Will Apple get its own fab?

The semiconductor industry is going back to the future.

Maybe it is starting to seem like I’m a fan of David Manners. Maybe I am. He covers the semiconductor industry in pithy posts that are easily digestable and informative.

Mr. Manners recently covered TSMC’s CEO statement that it may make sense to build dedicated fabs (semiconductor manufacturing plants) for select customers. The comments are likely Morris Chang’s attempt to lure Apple away from its present foundry partner Samsung. With the legal battles going on, you may think that Apple and Samsung make strange IC production bedfellows. If Steve Jobs was alive today, the lawsuits on the consumer product design front might play a more significant role in the foundry decision. I don’t think that is the case today though.

This is partially out of certain fabless semicos recent challenges getting sufficient production capacity at the most advanced technology nodes. (Manners noted Apple’s decision to stay at 40 nm because of difficulty with 28 nm yield and resultant available product volume.) Qualcomm would be a candidate for its own fab from amongst TSMC’s present customer list.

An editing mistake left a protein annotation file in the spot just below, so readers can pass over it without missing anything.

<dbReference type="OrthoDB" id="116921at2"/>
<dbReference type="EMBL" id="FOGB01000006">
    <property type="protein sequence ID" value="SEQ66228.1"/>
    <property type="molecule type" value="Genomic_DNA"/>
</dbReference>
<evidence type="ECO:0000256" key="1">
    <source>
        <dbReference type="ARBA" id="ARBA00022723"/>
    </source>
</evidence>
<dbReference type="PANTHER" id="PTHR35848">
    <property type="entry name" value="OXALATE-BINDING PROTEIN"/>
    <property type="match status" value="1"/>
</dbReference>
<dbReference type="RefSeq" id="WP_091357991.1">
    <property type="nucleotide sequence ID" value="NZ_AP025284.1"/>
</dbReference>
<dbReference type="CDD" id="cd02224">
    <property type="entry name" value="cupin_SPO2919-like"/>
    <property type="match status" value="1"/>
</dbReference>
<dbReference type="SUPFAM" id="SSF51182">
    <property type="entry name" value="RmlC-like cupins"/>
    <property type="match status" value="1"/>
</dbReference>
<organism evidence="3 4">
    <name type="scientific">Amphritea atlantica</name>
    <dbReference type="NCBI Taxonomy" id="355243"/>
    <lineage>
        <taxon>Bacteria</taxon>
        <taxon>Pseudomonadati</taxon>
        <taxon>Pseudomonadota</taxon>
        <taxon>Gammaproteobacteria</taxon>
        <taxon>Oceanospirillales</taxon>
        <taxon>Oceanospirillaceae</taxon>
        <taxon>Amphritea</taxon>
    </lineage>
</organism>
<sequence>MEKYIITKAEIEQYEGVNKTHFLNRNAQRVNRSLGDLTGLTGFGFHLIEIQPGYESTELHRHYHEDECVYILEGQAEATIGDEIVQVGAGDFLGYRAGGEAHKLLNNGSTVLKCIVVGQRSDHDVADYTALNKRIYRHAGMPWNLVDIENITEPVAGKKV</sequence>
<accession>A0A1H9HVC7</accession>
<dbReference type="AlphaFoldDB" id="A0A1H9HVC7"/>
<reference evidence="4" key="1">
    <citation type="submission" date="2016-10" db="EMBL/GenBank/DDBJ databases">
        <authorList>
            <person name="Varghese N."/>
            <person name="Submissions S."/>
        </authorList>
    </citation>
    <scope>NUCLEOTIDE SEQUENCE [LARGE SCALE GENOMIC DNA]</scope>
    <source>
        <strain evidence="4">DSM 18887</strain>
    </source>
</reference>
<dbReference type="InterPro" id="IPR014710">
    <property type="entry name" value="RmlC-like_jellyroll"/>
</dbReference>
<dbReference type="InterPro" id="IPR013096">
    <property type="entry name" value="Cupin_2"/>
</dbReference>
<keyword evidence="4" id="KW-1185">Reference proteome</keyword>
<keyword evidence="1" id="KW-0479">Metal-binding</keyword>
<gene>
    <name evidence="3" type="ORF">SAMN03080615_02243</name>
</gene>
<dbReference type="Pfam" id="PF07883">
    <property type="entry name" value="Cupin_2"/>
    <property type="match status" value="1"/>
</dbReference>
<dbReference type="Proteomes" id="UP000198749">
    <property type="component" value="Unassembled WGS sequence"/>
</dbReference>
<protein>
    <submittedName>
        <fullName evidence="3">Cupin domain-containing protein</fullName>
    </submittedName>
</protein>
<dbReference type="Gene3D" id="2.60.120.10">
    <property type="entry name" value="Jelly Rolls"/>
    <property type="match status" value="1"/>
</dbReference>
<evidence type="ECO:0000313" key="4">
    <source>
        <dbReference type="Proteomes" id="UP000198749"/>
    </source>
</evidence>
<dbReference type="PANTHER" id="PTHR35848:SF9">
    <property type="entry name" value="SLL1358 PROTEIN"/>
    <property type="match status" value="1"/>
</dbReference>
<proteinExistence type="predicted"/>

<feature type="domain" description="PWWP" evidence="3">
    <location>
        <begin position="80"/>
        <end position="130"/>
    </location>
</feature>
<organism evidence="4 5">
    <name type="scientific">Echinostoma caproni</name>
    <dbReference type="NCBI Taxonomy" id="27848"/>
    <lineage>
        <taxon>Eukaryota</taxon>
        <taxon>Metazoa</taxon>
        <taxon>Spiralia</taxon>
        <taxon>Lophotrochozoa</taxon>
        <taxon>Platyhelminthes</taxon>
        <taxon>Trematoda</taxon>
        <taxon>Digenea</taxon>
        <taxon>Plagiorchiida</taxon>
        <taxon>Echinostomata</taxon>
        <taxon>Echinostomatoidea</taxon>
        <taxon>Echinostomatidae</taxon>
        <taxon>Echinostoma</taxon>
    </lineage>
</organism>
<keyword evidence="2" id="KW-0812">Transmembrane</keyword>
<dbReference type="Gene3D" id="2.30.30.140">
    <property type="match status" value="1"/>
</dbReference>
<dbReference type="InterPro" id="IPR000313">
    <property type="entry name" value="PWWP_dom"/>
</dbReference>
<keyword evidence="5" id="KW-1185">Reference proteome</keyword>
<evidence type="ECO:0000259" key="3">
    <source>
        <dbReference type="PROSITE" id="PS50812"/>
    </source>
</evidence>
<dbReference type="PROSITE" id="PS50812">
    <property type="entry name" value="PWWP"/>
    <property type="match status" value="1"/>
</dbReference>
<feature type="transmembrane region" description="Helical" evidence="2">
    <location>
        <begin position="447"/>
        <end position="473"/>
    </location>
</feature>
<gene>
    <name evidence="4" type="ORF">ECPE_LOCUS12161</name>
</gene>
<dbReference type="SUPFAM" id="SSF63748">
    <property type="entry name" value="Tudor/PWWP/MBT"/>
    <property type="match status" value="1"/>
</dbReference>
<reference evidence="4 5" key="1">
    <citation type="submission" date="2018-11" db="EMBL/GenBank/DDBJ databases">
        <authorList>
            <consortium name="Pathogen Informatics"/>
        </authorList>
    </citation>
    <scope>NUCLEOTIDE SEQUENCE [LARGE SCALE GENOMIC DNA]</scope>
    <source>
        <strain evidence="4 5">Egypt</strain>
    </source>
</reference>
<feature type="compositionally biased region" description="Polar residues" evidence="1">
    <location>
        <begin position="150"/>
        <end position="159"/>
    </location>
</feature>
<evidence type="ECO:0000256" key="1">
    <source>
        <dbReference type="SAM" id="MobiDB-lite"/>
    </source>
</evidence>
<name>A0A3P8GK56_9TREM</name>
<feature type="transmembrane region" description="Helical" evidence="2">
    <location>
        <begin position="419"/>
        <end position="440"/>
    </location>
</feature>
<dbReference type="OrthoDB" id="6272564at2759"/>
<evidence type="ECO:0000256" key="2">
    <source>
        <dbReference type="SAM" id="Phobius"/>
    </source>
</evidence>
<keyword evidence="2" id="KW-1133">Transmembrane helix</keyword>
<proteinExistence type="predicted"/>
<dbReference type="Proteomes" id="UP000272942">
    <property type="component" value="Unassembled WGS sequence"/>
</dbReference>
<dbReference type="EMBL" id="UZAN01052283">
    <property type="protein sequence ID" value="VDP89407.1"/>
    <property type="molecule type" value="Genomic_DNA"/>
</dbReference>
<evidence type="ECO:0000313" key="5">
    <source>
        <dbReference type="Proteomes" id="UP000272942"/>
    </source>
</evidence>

Will Apple get its own fab? That’s hard to say. I think the question goes beyond a single fabless semiconductor company. I think it depends on the fabless – or outsourced manufacturing – model and how it evloves. What’s interesting is that we may be seeing the start of several trends back to the ways things were done in earlier days of integrated circuit production, and the foundry model could be just one element of this.

There are many avenues to explore on this topic. It was tempting to title this post “Part 1,” but I am following the advice of head office by keeping the titles shorter. Are electronics trends coming full circle like so much fashion and pop culture?

It’s either a sign of the times or my own advancing years, but yes, it certainly does seem like everything old is new again. And this is only Part 1.